06 April 2023
Advance in technology paves the way to realistic 3D holograms for virtual reality and more
Researchers overcome two bottlenecks in current digital holographic techniques
WASHINGTON — Researchers have developed a new way to create dynamic ultrahigh-density 3D holographic projections. By packing more details into a 3D image, this type of hologram could enable realistic representations of the world around us for use in virtual reality and other applications.
“A 3D hologram can present real 3D scenes with continuous and fine features,” said Lei Gong, who led a research team from the University of Science and Technology of China. “For virtual reality, our method could be used with headset-based holographic displays to greatly improve the viewing angles, which would enhance the 3D viewing experience. It could also provide better 3D visuals without requiring a headset.”
Producing a realistic-looking holographic display of 3D objects requires projecting images with a high pixel resolution onto a large number of successive planes, or layers, that are spaced closely together. This achieves high depth resolution, which is important for providing the depth cues that make the hologram look three dimensional.
In Optica, Optica Publishing Group’s journal for high-impact research, Gong’s team and Chengwei Qiu’s research team at the National University of Singapore describe their new approach, called three-dimensional scattering-assisted dynamic holography (3D-SDH). They show that it can achieve a depth resolution more than three orders of magnitude greater than state-of-the-art methods for multiplane holographic projection.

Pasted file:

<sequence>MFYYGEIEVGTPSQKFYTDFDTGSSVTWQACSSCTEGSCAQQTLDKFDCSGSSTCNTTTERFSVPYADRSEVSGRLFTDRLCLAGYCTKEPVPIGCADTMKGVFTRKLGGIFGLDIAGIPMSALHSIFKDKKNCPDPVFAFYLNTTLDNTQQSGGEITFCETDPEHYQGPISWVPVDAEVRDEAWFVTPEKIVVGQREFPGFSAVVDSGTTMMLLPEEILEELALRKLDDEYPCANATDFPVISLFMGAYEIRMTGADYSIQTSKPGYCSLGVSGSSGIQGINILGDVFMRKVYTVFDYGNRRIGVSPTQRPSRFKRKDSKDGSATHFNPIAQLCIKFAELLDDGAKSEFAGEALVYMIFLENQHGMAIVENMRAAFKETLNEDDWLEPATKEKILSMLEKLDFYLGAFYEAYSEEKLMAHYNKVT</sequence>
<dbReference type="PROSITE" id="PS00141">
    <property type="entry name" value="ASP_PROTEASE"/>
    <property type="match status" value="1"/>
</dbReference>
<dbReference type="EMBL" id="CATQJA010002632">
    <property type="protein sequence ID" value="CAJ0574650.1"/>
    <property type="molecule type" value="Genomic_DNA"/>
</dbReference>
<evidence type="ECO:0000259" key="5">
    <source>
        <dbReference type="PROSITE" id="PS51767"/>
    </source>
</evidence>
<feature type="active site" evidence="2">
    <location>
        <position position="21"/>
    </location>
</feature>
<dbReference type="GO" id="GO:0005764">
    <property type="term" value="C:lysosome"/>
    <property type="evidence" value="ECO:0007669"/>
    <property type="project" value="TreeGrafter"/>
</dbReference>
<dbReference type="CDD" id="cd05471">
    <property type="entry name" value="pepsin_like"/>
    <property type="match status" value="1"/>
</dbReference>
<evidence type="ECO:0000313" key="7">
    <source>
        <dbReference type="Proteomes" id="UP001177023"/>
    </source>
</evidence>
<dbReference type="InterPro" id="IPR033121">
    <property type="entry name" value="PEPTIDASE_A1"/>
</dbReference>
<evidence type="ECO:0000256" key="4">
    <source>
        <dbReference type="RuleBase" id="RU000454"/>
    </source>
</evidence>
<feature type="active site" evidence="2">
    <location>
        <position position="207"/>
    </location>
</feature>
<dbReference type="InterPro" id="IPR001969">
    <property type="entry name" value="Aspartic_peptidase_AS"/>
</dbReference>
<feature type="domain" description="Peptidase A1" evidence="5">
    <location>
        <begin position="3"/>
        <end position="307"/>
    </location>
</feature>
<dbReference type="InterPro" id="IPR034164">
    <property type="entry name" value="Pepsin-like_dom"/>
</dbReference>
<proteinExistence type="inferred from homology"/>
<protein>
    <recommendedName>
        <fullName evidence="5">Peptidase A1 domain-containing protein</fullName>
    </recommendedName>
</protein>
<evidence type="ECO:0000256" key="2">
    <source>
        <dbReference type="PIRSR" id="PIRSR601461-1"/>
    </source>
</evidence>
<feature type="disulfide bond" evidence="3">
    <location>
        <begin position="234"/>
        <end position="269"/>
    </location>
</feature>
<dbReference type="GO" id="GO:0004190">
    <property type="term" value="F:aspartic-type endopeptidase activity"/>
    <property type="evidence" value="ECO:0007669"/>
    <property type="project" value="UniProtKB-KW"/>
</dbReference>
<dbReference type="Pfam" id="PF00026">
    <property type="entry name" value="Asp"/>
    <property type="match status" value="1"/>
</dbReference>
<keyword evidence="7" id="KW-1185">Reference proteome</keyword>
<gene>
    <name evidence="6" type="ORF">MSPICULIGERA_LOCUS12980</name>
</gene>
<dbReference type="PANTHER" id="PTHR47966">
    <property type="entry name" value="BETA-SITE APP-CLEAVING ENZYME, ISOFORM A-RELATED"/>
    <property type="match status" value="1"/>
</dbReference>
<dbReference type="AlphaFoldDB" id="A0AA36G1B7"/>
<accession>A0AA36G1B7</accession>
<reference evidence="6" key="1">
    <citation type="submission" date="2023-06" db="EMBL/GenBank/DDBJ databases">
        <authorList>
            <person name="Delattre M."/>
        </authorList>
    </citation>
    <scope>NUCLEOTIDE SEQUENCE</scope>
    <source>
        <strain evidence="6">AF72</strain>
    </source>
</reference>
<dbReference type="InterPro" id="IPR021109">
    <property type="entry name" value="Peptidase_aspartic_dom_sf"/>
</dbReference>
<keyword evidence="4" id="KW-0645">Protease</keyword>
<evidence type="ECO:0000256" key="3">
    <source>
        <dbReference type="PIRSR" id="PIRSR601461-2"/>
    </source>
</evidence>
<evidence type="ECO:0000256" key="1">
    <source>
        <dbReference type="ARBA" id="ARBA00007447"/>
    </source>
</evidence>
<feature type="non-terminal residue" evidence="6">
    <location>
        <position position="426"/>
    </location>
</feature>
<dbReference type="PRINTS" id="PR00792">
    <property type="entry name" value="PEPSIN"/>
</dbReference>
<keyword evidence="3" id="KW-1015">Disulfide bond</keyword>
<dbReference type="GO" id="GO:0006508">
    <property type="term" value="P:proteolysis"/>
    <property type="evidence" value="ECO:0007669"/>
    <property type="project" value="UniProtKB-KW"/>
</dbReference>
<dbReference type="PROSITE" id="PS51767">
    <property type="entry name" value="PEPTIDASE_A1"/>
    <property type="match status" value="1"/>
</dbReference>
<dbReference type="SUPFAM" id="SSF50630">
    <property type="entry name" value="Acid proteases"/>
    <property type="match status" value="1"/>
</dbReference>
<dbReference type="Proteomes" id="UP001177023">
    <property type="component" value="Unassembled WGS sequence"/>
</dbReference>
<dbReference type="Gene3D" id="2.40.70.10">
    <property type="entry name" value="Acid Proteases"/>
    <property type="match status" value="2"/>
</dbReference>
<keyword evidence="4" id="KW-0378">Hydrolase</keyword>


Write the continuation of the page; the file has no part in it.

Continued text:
Caption: The new 3D scattering-assisted dynamic holography approach creates a digital hologram by projecting high-resolution images onto planes spaced closely together (a), achieving a more realistic representation than conventional holography techniques (b).
Credit: Lei Gong, University of Science and Technology of China
“Our new method overcomes two long-existing bottlenecks in current digital holographic techniques — low axial resolution and high interplane crosstalk — that prevent fine depth control of the hologram and thus limit the quality of the 3D display,” said Gong. “Our approach could also improve holography-based optical encryption by allowing more data to be encrypted in the hologram.”
Producing more detailed holograms
Creating a dynamic holographic projection typically involves using a spatial light modulator (SLM) to modulate the intensity and/or phase of a light beam. However, today’s holograms are limited in terms of quality because current SLM technology allows only a few low-resolution images to be projected onto sperate planes with low depth resolution.
To overcome this problem, the researchers combined an SLM with a diffuser that enables multiple image planes to be separated by a much smaller amount without being constrained by the properties of the SLM. By also suppressing crosstalk between the planes and exploiting scattering of light and wavefront shaping, this setup enables ultrahigh-density 3D holographic projection.